August 7, 2009

Fave Five: Fantasy Novels ... so far.

I may not be considered the biggest and most ardent fan of fantasy novels, but I do enjoy a good tale of a fantastical nature. In fact, some of my favorite novels of all-time fall into the category of fantasy. None are particularly focuses on the swords and sorcery fare, but I was never much of a Dungeons & Dragons kind of guy. It's not that I wouldn't enjoy those kinds of stories, but I hold a prejudice against them due to their long-winded nature. But, I digress.

So, I offer my five favorite books in the fantasy genre. Maybe one ore more appear on your own personal favorites. If so, let me know. Or if you have some fantasy novels in your fave five that you feel outshine the ones on my list, feel free to throw in your two cents in the Comments section. I'm always up for being pointed towards quality storytelling.

#5: American Gods by Neil Gaiman - I've only read two books of Gaiman's to date, and already he is one of my favorite authors. Both books are included in this list. I start with American Gods, which is a wonderful story about an ex-convict named Shadow hired to be the bodyguard for a strange man he meets on his plane ride home, a man who calls himself Mr. Wednesday. A simple enough proposition that is declined at first, until Shadow's girlfriend dies and comes back as a guardian angel from--what seems like--George Romero's dreams, and Mr. Wednesday turns out to be a god, and the ruling gods of the present are out to recruit Shadow and destroy his employer and all his kind. It's splendid storytelling all the way around.

#4: The Thief of Always by Clive Barker - While Barker is known best for writing some exemplary horror fiction, he can also tell one helluva children's fantasy tale. In this one, a young boy named Harvey Swick is whisked off to a magical mansion at invitation of a mysterious stranger called Rictus. The magical place known as Mr. Hood's Holiday House appeals to Harvey like any magic kingdom would to a young boy, especially when it provides an escape from parents and school. But the house, and especially Mr. Hood are too good to be true, and Harvey's fate may end up the same as every other child to set foot on the grounds. For me, to go from Barker's The Great and Secret Show and The Inhuman Condition, then end up with this tale with no presumption of what it's about ... well, I was pleasantly surprised to see a children's story dark enough to make the Brothers Grimm turn pale.

#3: Mort by Terry Pratchett - While stories involving death do hold a certain allure with me, this was the first novel I had read involving Death. You know, the guy with the scythe. Taking place in the famed Discworld universe, Mort is an affable young man unable to find an apprenticeship with any of the more traditional smiths and laborers in his village. Out of luck at the proverbial job fair, Mort lands his official apprenticeship with the Grim Reaper himself. What ensues is one of the funniest stories I've yet had the pleasure of reading. I didn't find Pratchett's The Truth as captivating, but those are only two books of dozens in the Discworld tales, so I'm bound to find another gem. Thud!, after all, is sitting on my TBR pile.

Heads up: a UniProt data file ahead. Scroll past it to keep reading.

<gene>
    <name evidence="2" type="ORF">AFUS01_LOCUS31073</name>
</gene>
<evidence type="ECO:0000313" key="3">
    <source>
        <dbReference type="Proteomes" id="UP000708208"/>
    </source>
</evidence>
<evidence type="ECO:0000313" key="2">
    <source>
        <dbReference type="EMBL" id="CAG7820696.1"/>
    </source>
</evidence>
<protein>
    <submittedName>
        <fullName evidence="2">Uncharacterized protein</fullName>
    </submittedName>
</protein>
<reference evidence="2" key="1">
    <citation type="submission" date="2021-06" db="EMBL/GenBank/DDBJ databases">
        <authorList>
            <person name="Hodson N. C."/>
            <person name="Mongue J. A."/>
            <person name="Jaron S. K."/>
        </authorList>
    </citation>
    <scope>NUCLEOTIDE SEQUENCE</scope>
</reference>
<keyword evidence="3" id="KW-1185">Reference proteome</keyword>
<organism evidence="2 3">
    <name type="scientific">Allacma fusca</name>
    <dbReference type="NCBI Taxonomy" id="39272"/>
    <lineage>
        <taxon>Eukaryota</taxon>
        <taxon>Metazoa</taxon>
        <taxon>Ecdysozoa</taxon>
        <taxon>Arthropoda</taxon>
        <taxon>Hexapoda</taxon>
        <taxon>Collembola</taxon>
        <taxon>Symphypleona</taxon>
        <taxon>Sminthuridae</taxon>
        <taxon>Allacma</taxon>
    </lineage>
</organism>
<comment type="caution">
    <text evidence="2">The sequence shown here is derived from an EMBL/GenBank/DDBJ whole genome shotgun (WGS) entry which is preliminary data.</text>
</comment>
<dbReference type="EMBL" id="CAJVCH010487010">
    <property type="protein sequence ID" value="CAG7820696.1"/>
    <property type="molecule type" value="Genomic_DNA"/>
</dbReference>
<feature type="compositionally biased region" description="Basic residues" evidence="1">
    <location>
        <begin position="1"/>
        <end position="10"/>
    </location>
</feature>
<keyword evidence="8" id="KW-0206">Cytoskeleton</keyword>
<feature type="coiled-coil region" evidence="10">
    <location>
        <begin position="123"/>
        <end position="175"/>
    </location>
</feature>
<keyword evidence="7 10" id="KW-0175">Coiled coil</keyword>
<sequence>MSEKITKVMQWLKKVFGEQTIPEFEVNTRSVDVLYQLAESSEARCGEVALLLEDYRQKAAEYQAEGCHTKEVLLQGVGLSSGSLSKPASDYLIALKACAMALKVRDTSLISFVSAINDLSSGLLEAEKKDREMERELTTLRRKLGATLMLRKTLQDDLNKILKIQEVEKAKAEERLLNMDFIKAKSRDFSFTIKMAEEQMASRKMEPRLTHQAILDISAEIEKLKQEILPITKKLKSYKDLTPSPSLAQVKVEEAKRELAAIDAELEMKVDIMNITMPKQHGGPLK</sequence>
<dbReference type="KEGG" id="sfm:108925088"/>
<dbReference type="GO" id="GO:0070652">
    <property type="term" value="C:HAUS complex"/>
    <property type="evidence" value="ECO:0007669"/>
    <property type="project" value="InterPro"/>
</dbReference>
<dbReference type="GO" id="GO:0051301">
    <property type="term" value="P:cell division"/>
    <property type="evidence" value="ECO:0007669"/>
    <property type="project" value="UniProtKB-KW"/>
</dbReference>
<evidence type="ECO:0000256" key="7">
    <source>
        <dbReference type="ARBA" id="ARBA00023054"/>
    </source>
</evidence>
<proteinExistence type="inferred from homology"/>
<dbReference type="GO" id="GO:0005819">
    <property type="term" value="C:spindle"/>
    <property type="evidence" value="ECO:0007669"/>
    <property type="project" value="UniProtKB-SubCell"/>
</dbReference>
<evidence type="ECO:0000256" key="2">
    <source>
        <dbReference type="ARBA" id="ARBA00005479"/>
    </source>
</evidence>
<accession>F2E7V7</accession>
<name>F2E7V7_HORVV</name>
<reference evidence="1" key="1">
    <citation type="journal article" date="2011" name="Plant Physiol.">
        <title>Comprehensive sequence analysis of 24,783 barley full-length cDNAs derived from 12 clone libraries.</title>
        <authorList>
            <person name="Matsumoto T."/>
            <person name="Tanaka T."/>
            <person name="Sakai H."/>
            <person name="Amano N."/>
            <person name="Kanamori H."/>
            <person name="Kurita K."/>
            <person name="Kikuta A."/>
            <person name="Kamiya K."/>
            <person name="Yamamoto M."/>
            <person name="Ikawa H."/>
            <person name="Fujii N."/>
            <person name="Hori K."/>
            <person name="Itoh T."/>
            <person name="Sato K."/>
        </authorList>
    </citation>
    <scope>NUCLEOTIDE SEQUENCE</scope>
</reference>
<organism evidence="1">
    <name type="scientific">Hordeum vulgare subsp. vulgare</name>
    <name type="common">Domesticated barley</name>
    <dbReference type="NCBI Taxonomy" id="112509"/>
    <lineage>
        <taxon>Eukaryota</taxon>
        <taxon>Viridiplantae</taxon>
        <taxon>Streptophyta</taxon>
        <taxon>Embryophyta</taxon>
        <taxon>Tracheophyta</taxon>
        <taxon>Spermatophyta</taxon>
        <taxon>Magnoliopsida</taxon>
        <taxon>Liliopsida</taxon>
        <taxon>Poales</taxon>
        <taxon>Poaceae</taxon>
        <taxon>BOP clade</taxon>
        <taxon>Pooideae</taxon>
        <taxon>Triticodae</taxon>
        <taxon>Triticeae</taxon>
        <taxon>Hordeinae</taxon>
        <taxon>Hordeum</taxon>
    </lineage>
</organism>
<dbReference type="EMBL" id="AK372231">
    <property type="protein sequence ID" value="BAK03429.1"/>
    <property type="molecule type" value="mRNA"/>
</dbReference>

#2: The Golden Compass by Phillip Pullman - It's my favorite YA fantasy novel, so deserves it's spot among these other four novels. I could have added the two other novels from the His Dark Materials trilogy to this list, but I thought it best to focus on one. And since this book hooked me from the get-go, why not give it a nod. Lyra Silvertongue and Iorek Byrneson may be two of my favorite characters in any piece of literature I've read in my life. The story is captivating and worthy of any praise it receives, and undeserving of the ignorant scorn it's been given by others. I would welcome this book and this series to be included in any elementary school's required reading lists.

#1: Anansi Boys by Neil Gaiman - This was the first book by Gaiman I got the chance to read. It took very few pages for me to come to think of it as an unheralded classic. It's popular, sure, especially among Gaiman's fans, but I think those outside those borders would be doing themselves a favor by reading this novel. I think I hold this tale of Anansi and his sons, Fat Charlie and Spider, with such wonder because it ran me through an emotional gamut. I laughed, I held my breath in suspense, I cheered, and I came within a whisker of shedding a tear towards the end. If there's ever been a negative word uttered against this novel, pay it no mind because it's the word of an imbecile. Am I too partisan?

3 comments:

Lenore said...

I liked American Gods too. haven't read the others.

celi.a said...

Neil Gaiman ROCKS. Congrats on having awesome taste. :-)

Rabid Fox said...

Lenore - Imagine "Anansi Boys" as a pseudo-sequel (it's not really, though) to "American Gods".

Celia - I'm no expert, but I know what I like. :)

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